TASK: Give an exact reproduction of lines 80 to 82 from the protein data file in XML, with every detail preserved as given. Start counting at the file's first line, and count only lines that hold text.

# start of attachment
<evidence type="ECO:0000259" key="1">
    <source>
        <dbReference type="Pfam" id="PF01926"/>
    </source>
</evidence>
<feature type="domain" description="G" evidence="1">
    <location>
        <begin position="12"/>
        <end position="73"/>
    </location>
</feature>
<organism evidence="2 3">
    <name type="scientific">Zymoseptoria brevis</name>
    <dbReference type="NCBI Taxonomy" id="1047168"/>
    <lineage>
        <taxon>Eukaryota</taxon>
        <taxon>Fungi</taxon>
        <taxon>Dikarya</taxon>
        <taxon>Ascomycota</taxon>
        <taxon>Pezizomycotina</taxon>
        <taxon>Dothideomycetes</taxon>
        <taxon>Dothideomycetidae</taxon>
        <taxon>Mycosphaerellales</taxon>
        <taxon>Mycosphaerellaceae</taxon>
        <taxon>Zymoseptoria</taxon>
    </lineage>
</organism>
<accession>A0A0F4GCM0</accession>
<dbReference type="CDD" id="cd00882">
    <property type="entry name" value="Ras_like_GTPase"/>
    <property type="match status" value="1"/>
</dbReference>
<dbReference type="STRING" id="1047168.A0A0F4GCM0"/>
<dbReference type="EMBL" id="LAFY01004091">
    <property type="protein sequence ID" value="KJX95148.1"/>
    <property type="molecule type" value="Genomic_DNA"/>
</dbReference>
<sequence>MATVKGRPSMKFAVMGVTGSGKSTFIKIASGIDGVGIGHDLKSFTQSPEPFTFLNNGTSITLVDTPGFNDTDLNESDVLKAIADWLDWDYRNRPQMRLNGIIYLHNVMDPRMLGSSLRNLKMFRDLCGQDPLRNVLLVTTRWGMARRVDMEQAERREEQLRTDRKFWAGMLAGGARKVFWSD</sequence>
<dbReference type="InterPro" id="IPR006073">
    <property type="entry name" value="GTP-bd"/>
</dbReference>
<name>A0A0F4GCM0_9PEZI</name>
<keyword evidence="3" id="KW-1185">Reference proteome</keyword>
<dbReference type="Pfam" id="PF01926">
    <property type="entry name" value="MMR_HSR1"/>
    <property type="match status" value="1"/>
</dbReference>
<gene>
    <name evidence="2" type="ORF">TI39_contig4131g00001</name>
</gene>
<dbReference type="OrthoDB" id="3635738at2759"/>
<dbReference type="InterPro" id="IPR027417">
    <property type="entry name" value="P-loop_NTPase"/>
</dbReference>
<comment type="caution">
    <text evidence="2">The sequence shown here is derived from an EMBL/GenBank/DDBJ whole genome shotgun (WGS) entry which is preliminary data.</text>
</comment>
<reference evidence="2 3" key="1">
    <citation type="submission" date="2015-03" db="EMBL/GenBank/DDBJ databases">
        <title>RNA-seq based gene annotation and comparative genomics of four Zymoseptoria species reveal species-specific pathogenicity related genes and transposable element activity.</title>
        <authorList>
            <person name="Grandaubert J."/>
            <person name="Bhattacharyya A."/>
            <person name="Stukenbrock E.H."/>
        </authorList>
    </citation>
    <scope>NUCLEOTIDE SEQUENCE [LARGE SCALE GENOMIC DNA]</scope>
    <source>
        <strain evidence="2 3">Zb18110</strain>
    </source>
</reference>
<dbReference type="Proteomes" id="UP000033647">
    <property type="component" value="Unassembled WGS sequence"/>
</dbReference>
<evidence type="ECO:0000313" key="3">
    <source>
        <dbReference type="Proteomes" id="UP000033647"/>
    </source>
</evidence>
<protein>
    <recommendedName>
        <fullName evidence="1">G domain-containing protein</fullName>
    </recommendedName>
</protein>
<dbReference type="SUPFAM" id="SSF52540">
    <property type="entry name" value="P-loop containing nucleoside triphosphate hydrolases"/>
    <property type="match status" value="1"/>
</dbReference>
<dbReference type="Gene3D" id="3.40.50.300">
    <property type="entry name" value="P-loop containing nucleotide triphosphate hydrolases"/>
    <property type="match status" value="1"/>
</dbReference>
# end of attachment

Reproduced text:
<protein>
    <recommendedName>
        <fullName evidence="1">G domain-containing protein</fullName>